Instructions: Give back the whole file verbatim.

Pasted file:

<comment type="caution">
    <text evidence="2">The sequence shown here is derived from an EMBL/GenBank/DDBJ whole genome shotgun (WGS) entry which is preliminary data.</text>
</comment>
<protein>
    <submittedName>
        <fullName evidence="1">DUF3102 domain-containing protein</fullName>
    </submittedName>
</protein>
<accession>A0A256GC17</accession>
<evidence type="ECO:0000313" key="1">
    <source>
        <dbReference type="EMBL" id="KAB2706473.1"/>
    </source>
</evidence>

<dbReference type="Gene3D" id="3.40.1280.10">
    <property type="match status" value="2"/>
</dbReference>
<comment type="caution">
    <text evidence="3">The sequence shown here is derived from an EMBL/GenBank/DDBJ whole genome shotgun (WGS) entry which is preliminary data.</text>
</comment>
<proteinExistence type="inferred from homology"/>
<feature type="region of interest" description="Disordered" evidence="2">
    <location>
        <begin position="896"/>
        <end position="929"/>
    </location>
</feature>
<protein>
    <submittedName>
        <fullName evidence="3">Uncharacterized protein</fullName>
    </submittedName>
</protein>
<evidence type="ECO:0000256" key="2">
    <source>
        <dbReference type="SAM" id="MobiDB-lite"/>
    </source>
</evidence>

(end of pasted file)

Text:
<comment type="caution">
    <text evidence="2">The sequence shown here is derived from an EMBL/GenBank/DDBJ whole genome shotgun (WGS) entry which is preliminary data.</text>
</comment>
<protein>
    <submittedName>
        <fullName evidence="1">DUF3102 domain-containing protein</fullName>
    </submittedName>
</protein>
<accession>A0A256GC17</accession>
<evidence type="ECO:0000313" key="1">
    <source>
        <dbReference type="EMBL" id="KAB2706473.1"/>
    </source>
</evidence>

<dbReference type="Gene3D" id="3.40.1280.10">
    <property type="match status" value="2"/>
</dbReference>
<comment type="caution">
    <text evidence="3">The sequence shown here is derived from an EMBL/GenBank/DDBJ whole genome shotgun (WGS) entry which is preliminary data.</text>
</comment>
<proteinExistence type="inferred from homology"/>
<feature type="region of interest" description="Disordered" evidence="2">
    <location>
        <begin position="896"/>
        <end position="929"/>
    </location>
</feature>
<protein>
    <submittedName>
        <fullName evidence="3">Uncharacterized protein</fullName>
    </submittedName>
</protein>
<evidence type="ECO:0000256" key="2">
    <source>
        <dbReference type="SAM" id="MobiDB-lite"/>
    </source>
</evidence>